Tag Archives: sharing

On the Power of Sisterhood


I went to an event called TEDx Pasadena Women last night and it was amazing.  I don’t know why I am still sometimes surprised after all these years about the power of women and the power of sisterhood.  I’ve had decades of experience that tell me that when I a group of women get together, something powerful happens.  There are rare exceptions.  Events that don’t have the amazing zap and snap of the one I went to last night.  But honestly, those are the exceptions that prove the rule.

I had an amazing time meeting women of all types last night who do all different things.  From powerful television producers with Emmy-winning hit shows to women helping other young women build self-esteem to real estate moguls who also help victims of domestic violence, these formidable females get stuff done.

But they are also deeply interested in what stuff OTHER women are getting done.  And that is a key to their power.  They are deeply accomplished, but still want to hear what other women have to say.  And then they take a moment, and thoughtfully consider who else you should connect with, and walk you over there and introduce you.  It’s freaking amazing.

That’s not to say that male-dominated events don’t have good things about them.  There’s good (and bad) things about virtually every event.  But I’m telling you, events dominated by men are different.  And I meet more people and get more business done and connect more and make more happen in events dominated by women.  Especially, ESPECIALLY if those women’s events are diverse in other ways like race, age, socioeconomic status, sexual orientation, religion and background.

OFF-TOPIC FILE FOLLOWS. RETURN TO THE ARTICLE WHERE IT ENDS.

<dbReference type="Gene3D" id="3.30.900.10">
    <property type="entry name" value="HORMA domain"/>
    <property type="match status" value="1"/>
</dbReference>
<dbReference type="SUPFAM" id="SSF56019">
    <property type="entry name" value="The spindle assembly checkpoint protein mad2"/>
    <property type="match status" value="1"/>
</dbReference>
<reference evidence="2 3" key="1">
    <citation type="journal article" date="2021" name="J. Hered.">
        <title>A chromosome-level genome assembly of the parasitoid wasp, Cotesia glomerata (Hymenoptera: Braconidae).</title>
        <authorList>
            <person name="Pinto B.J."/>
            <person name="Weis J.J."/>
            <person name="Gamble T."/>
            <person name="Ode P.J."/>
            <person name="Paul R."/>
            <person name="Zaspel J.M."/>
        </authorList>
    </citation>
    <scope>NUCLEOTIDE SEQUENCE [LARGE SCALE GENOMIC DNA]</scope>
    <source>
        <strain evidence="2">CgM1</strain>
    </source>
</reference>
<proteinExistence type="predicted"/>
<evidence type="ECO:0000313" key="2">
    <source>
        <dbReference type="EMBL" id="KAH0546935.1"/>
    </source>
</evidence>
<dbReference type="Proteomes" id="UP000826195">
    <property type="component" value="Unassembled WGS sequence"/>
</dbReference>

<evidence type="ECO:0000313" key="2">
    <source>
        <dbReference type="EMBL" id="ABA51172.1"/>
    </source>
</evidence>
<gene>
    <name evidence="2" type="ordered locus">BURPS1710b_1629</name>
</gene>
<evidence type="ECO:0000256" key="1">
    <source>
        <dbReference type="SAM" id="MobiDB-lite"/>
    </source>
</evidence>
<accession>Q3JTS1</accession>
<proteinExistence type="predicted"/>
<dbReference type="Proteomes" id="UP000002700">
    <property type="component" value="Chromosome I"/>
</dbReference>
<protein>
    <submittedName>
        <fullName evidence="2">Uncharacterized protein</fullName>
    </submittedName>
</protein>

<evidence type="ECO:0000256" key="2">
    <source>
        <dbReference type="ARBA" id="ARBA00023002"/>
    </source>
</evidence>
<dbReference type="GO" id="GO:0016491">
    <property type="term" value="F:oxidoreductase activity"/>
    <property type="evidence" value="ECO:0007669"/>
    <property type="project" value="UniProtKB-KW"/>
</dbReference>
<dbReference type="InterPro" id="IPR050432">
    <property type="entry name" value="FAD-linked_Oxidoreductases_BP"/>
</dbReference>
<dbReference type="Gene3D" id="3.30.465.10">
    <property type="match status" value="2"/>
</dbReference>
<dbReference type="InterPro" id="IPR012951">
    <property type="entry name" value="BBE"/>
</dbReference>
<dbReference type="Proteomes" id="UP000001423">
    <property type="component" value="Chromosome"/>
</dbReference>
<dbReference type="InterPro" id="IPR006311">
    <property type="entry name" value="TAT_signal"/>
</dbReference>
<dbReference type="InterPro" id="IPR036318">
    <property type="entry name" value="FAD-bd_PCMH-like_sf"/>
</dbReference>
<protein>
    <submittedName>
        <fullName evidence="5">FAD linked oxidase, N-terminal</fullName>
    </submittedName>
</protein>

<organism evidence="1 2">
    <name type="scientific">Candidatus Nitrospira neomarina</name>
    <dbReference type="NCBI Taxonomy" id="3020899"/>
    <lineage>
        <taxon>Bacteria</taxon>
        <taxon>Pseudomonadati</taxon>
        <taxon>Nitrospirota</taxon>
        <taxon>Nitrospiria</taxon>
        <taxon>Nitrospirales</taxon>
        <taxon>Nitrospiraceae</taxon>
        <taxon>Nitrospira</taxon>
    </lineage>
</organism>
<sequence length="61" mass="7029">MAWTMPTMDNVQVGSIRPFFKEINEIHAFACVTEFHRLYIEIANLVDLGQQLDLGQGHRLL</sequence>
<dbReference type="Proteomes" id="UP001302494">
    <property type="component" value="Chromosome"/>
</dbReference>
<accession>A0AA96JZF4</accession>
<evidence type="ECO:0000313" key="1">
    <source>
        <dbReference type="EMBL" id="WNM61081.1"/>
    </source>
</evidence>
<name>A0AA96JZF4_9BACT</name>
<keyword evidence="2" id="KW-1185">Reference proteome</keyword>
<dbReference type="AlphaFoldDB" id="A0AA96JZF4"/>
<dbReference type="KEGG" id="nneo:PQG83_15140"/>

So if you are a woman (as I know many of you my dear readers are) I can’t recommend highly enough that you find a moment to inject some sisterhood into your life.  Find some time on the regular to meet and connect with more women.  It will do you good.

And don’t (as I often do) forget to stop talking once in a while and start listening.  I think you’ll find your sisters have some pretty amazing things to share.


Jeanette DePatie

AKA The Fat Chick

P.S. Speaking of sharing.  I hope you’ve gone over and registered for The Fat Activism Conference.  We have dozens of amazing women ready to share their stuff for your open ears.  Prices will go up again soon, so click on over HERE.

Speaking With My Sisters

Yesterday I had the honor and privilege of speaking as a panelist at Digital Hollywood on a panel hosted by the Alliance for Women in Media.  It was a part of a track of women’s programming hosted by the Alliance along with Women In Film, Women Network, and Girls In Tech Los Angeles.  Throughout the day there were panels and screenings and networking events presented by women for women, and it was glorious.

There is nothing quite like hanging out in a room with several hundred powerful women who are following their path and living in their power.  There was a lot of discussion of lifting one another up.  We talked about the new economy approach of focusing less on competition and a whole lot more on collaboration.  We talked about our dreams and inspired one another.